Inshore: That’s Using Your Noodle! - The Fisherman

Inshore: That’s Using Your Noodle!

The simple pool noodle finds dozens of uses in the angling world.

It’s said that “necessity is the mother of invention.”  Sometimes however the simple act of observation can bring about innovation and application, especially in the world of fishing.

We recently received a pretty cool tip via email from The Fisherman subscriber Edwin Smith with a corresponding photo.  “Just a pool noodle,” Edwin noted, “but it safely keeps snag treble hooks from doing any harm.”

Subscriber Edwin Smith sent this shot of his snagging hooks secured safely and effectively with a simple pool noodle.

My introduction to these tubular pieces of polyethylene foam came via my wife, Michele. She asked me to pick one up for her so she could cut them to fit inside a pair of tall boots, to keep the shaft of the boot from collapsing. After staring at the multicolored pool floats in the store, I ended up buying one for myself to use for keeping leadered rigs; the hooks placed in the upper rim, the leaders down into the hollowed out portion.

“Yep, they are commonly used as fast plug storage, fitted around the rim of Canal baskets,” said New England edition managing editor Dave Anderson, adding “Jab the hook in and leave it.”  Dave added that the pool floats are great for floating portable bait cars, while noting “I use one to protect my 11-footer when I transport it – stuck out the middle sliding window of my truck.

A section of pool noodle, sliced and fitted over a surf rod will protect it from damage from truck windows or even tailgates.

“They work great around the T-top of a center console for rod protection, added Long Island edition managing editor Matthew Broderick.  “Also I’ve used them in the window of my cap on the sharp edge so I can run larger rods inside without damaging them.”

As Edwin advised in his email to simply slice a 2-inch piece of pool float and put a razor cut lengthwise to slide on and off.  Sure, while the “snag and drop” method of working over a bunker school for jumbo striped bass may have gone to the wayside with our new circle hook regulations, for folks snagging bunker to redeploy as bait the old snag rig is still a valuable tool.  A simple pool float can assist in safely storing these heavily-weighted trebles.

Of course, a length of pool noodle can also work well as padding for a makeshift roof rack.  You can run straps through the hollowed out middle, from one end to the other, to cinch to the roof of a vehicle for laying a kayak or rods on top.  A long slice from one end to the other also gives you a soft cushion around a 3/4- to 1-1/2-inch width stainless pipe should you need it, taped back together with Gorilla Tape.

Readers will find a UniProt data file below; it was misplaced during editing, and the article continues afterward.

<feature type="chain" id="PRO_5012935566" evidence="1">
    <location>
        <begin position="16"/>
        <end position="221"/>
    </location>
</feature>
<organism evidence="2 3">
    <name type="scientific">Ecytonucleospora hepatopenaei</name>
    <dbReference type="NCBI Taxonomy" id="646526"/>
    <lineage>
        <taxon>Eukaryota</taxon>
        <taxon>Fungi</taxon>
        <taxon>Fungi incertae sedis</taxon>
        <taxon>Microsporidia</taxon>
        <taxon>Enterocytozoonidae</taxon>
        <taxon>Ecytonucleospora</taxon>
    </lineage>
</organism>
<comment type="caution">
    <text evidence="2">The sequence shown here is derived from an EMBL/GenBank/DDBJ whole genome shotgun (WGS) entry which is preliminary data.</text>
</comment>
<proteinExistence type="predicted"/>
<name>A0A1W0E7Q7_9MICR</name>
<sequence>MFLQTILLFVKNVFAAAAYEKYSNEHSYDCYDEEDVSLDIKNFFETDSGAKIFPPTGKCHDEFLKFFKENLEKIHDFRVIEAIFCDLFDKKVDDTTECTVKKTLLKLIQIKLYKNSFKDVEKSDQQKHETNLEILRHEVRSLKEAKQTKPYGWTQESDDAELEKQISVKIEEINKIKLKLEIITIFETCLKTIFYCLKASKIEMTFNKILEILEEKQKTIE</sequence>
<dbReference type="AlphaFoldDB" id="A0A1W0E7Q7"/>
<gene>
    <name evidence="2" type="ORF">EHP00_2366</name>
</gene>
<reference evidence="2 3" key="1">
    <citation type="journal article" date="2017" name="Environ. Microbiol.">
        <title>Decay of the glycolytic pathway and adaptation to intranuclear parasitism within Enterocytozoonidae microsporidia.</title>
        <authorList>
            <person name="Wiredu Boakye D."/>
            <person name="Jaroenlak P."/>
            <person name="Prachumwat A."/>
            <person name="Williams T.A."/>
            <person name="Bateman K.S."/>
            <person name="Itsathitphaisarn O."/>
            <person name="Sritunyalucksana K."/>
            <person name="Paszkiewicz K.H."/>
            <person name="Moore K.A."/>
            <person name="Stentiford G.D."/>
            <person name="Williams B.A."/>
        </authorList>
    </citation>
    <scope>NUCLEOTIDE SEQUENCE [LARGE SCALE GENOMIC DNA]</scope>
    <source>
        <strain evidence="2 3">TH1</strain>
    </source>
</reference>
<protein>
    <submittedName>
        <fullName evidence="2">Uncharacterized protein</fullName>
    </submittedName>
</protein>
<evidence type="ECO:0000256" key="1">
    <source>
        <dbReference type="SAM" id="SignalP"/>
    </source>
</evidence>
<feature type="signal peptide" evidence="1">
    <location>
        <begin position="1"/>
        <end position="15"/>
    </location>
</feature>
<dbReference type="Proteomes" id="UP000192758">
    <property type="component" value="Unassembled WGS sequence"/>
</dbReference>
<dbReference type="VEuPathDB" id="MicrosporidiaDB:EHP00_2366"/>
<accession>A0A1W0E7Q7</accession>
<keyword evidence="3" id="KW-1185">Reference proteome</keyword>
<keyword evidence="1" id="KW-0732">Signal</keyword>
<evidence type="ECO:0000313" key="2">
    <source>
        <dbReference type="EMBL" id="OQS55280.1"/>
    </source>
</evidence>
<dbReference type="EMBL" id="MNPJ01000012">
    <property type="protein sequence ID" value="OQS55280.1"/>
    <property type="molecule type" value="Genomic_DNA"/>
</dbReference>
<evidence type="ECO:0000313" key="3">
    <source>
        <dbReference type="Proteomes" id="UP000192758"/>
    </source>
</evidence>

A piece of noodle sits rather comfortably around the edge of a bucket, so you can too.

Are you a bucket fisherman who prefers to carry bait, tackle and sand spikes to the beach for a little soak time in the surf?  A few pieces of pool noodle can be secured to the top of your 5-gallon industrial pails to make a nice cushioned seat (I’d put that up against one of the $100 custom, deluxe fishing buckets any day!)

I’ve also seen folks using sections of pool noodle zip-tied to the yoke of their fishing nets to give some buoyancy should they lose their grip.  If you’ve ever watched a $50 landing net disappear into the depths because you were snapping photos of the fish instead of helping the skipper with the landing, you’ll understand.  Again, sorry about that Capt. Erwin!

Kayakers especially will appreciate a little extra buoyancy in their landing net.

Put a simple, ordinary, everyday item down in front of a hardcore angler long enough and I’m sure the mental machinery will start churning.  Michele, for example, continues to lose hair scrunchies (keeping rod tips from getting twisted); if she only knew.  And to this day I still think about how “Crazy” Alberto Knie must have been staring at a paper clip before the Tactical Anglers clip was born.

I can only imagine what that crazy noodle could devise when presented with a pool noodle!

Have a tackle tip or story idea?  Email us at



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